The pressure loss at the entrance of a capillary tube was studied as a means of characterizing viscoelastic fluids. Measurements were made for four polymer solutions and correlated with an equation of the form
where D is the shear rate and where Hch and lambda ch are a characteristic stress and a characteristic time, respectively, determined independently from viscosity and normal stress measurements. Various theoretical analyses of capillary entrance flow are also compared.
The most fundamental experiments to measure stress behavior in viscoelastic fluids are those in which the fluid elements have undergone constant shear rate histories for a very long tine. These important viscometric flows are found in the basic viscometric geometries: capillary tube, rotational cylinder, cone and plate, etc. On the other hand, many industrially important flows are accelerative [non-viscometric] and must be analyzed mathematically using a constitutive equation or correlated empirically. The flow at the entrance of a capillary is this kind of flow. It is a particularly important one because of the wealth of data and experience from the capillary viscometer.
The measured pressure drop in a capillary viscometer is an over-all one from the upstream reservoir to the downstream reservoir or from the upstream reservoir to a free jet. The frictional losses [viscous dissipation include a loss upstream of the tube and inside the tube due to the developing flow, a loss during developed flow in the tube, and a loss at the exit. There is also a kinetic energy [Bernoulli] effect if either reservoir is not large compared with the tube. These various effects plus possible elastic effects may be summarized in terms of a mechanical energy balance as follows:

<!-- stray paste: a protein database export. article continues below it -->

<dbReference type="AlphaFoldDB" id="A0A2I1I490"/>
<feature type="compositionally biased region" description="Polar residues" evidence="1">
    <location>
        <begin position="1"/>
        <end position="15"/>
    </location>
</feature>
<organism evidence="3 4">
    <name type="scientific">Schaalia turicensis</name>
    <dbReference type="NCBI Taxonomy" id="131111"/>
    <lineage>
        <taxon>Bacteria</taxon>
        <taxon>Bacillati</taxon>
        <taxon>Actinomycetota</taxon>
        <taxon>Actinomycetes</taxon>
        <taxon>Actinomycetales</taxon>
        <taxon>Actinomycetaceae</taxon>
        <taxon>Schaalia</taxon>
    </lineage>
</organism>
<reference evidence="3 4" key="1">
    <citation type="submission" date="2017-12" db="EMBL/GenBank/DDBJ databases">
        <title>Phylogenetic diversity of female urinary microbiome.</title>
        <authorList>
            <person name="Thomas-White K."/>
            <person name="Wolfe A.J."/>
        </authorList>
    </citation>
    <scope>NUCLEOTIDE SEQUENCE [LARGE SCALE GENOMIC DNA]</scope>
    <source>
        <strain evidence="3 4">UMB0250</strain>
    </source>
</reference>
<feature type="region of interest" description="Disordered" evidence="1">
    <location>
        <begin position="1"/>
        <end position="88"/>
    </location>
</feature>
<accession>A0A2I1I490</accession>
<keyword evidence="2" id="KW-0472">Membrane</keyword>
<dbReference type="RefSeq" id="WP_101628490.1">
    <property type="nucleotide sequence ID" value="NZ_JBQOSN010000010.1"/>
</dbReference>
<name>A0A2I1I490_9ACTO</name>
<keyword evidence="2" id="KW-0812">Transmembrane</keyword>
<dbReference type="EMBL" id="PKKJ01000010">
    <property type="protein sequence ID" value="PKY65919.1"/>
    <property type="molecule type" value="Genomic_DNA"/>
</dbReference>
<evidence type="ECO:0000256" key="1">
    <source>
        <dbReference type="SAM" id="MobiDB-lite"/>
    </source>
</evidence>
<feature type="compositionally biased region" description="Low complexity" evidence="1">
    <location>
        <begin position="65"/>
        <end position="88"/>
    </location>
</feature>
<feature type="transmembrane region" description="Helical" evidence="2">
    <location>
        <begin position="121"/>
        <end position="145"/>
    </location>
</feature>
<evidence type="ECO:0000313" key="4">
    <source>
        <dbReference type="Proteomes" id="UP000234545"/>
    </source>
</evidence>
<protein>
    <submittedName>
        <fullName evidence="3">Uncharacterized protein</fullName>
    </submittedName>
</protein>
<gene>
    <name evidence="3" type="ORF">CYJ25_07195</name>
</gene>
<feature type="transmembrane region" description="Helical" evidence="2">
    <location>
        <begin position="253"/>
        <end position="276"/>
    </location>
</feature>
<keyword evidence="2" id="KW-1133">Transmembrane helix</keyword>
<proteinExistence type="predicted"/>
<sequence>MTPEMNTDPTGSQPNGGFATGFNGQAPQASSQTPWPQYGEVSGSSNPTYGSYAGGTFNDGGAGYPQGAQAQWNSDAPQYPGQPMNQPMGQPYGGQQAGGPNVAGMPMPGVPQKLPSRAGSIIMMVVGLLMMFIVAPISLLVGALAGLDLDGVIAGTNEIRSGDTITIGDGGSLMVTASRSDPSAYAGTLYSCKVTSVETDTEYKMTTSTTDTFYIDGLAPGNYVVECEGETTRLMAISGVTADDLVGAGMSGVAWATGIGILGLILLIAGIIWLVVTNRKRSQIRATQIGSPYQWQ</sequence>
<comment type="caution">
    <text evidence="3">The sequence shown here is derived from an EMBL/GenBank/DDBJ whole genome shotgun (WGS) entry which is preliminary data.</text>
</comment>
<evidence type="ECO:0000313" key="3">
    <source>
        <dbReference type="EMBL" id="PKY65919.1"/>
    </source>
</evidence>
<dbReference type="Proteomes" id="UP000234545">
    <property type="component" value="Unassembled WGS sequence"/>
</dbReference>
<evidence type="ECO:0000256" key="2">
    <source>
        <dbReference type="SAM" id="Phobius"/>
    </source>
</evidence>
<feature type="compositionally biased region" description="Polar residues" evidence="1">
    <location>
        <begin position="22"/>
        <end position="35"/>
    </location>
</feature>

where F indicates irreversible dissipation and indicates differences between the two reservoirs. The quantity E is the elastic energy per unit mass and, in terns of the classical balance is part of the internal energy of the fluid.
For inelastic fluids [where PE/P = 0), analyses are available for the dissipation in each of the sections indicated in Eq. 1. For viscoelastic fluids, no rigorous analysis exists but if one assumes that the elastic effects may be added to the viscous effects [by no means certain], the elastic effects can be identified by difference and correlated experimentally. The analyses and procedures for the various terms will now be discussed in turn.
KINETIC ENERGY AND VISCOUS DISSIPATION EFFECTS
In a flow through a capillary from one stagnant reservoir to another, the net change in kinetic energy is zero.